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Want to see Paris Hilton's MySpace profile? How about Lindsay Lohan's? Don't worry about those pesky privacy settings. Thanks to "data portability," a faddish technology movement that the Valley has been buzzing about for months, you can see any profile you want on MySpace. Byron Ng, a Canadian computer technician with a knack for finding Web security holes, has discovered that Yahoo's integration with MySpace makes it easy to view photos for any profile. These images, which Ng obtained from Hilton's and Lohan's profiles, speak to the danger Yahoo and MySpace's lax data-sharing habits pose:

How did Ng get them? Here are his instructions, which involve no real hacking or unauthorized access — just typing in Web addresses. They work because Yahoo allows its users to add their MySpace profiles to their cell phones without checking their credentials; it requires a login, but accepts any login, not the specific user's login.

This points to a flaw in the notion of data portability, a movement which seeks to have personal information shared between social networks and other websites. Data portability was borne out of a wrongheaded assumption: That data needs to be shared. Most consumers, I believe, aren't particularly interested in the concept; they belong to a few social networks at most, and don't find managing their online personas to be a particular challenge. The technophiles of Silicon Valley, however, join every network they hear about, and find retyping their personal information and manually adding friends maddeningly inefficient.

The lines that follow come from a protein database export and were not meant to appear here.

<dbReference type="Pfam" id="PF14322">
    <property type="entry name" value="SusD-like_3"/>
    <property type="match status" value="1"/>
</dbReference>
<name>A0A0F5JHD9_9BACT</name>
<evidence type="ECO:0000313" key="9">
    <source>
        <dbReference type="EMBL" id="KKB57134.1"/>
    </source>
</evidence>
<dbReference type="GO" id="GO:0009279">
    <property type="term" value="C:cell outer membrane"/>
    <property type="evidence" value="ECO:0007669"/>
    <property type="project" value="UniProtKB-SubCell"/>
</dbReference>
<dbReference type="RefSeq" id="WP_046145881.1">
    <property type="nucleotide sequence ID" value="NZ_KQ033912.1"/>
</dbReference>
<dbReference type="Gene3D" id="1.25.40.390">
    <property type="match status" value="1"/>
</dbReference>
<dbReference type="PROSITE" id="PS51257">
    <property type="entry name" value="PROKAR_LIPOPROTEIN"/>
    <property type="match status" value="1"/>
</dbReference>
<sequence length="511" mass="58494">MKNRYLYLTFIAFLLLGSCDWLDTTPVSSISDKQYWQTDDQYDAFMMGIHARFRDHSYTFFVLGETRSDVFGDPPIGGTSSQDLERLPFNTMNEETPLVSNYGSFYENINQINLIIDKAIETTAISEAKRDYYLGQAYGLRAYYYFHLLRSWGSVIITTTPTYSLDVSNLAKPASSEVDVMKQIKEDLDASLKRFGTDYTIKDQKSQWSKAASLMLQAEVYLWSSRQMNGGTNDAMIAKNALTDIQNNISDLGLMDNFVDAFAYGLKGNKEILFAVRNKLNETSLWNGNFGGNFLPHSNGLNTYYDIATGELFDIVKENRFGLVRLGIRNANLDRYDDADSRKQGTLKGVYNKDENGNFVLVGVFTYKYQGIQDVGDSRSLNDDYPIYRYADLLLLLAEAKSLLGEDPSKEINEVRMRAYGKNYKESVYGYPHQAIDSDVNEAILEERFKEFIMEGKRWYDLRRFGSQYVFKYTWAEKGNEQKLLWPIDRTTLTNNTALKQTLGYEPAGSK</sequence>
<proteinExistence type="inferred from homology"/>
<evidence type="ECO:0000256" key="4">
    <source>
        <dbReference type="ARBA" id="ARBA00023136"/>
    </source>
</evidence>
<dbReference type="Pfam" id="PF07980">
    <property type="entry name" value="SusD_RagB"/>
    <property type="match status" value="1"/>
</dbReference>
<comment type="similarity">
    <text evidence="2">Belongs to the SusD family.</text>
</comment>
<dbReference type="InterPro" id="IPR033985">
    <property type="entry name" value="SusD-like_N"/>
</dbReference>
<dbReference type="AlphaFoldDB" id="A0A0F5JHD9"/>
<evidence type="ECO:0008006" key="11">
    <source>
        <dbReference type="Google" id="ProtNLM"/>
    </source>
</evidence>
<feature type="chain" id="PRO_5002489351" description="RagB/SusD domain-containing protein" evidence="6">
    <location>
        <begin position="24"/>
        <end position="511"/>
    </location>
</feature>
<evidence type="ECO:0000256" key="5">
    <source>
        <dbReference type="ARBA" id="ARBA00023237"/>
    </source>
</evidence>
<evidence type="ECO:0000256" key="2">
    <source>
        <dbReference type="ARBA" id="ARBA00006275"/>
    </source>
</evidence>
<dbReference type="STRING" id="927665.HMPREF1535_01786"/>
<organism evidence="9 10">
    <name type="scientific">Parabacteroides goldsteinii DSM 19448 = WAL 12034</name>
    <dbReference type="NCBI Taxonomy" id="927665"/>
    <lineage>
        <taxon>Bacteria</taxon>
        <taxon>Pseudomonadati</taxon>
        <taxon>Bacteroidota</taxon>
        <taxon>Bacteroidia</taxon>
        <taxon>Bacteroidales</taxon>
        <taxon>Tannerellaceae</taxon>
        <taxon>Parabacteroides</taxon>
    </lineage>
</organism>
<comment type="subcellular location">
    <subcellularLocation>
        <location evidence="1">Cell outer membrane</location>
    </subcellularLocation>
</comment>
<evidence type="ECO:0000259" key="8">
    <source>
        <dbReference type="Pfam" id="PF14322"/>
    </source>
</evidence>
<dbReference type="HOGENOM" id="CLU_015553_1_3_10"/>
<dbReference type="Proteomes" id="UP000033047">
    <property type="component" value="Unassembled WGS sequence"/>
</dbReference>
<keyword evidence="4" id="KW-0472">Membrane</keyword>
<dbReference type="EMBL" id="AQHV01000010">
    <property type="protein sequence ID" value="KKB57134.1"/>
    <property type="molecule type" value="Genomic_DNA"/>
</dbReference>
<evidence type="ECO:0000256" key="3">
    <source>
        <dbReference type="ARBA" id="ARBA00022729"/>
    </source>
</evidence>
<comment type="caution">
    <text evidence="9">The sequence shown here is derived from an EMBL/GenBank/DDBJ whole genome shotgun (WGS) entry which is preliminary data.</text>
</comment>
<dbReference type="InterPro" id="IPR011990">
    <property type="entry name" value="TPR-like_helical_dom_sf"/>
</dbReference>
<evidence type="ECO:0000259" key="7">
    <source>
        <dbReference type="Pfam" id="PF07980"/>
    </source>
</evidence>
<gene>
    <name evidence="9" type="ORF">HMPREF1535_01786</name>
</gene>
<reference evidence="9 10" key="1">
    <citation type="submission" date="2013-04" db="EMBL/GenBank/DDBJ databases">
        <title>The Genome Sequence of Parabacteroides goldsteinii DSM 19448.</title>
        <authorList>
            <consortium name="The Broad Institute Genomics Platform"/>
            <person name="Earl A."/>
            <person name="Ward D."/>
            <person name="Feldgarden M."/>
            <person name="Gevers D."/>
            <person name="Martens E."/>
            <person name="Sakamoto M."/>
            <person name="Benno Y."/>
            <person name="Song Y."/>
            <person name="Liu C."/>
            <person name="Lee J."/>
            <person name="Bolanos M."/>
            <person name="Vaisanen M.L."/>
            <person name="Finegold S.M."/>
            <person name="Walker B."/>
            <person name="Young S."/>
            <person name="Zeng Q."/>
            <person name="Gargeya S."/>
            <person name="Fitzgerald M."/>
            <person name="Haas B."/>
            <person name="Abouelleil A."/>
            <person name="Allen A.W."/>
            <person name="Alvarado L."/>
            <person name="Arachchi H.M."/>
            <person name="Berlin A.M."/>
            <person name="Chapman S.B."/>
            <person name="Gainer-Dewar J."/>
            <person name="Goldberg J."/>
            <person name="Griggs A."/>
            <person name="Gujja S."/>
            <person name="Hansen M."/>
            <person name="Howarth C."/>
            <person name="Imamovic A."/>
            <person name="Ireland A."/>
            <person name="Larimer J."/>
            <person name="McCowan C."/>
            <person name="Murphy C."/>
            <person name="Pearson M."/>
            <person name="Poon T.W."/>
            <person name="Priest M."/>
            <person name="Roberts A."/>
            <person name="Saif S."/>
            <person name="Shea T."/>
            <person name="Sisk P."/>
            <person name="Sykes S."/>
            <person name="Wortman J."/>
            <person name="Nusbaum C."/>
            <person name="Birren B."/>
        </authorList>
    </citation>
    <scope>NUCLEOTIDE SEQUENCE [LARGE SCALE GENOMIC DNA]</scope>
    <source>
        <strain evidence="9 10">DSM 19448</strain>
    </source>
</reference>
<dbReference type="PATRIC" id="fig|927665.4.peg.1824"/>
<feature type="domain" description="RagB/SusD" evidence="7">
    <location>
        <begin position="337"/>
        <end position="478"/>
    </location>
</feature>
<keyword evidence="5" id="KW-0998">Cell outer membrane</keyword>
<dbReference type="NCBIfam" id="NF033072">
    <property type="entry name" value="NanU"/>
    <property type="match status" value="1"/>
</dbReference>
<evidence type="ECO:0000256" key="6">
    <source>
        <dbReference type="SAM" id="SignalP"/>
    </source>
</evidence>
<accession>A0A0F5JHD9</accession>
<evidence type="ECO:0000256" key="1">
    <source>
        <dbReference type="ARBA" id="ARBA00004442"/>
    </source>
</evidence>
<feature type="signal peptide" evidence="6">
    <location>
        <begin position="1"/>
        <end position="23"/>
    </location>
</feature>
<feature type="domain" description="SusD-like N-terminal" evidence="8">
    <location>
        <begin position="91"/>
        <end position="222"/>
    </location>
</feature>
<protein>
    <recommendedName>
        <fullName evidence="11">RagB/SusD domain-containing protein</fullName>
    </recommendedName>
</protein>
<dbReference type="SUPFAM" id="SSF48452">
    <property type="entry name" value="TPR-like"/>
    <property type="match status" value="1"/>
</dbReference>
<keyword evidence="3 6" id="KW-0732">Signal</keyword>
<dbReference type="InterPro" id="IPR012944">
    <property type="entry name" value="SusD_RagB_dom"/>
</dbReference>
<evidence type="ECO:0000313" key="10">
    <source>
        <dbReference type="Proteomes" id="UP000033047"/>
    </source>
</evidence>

It's all well and good to speed things up, but how far, how fast? The example discovered by Ng just demonstrates the tendency of Web companies to take shortcuts with security. With data portability, we won't just have to worry about how well a particular social network guards their personal data; we'll now have to worry about every partner website it connects with.

Technical experts — every engineer in the Valley considers himself one — will no doubt weigh in with elaborate approaches to assuring security. I'm skeptical that any of them will work. It's a combinatorial problem; not only will the protocols have to be designed to be airtight, but we'll have to trust that each website implements them flawlessly. It only takes one weak link to break the chain. Already, Facebook has cut off Google's connectivity to its profiles in a dispute over whether Google's software is secure enough. Even the fame-seeking likes of Paris Hilton and Lindsay Lohan deserve better.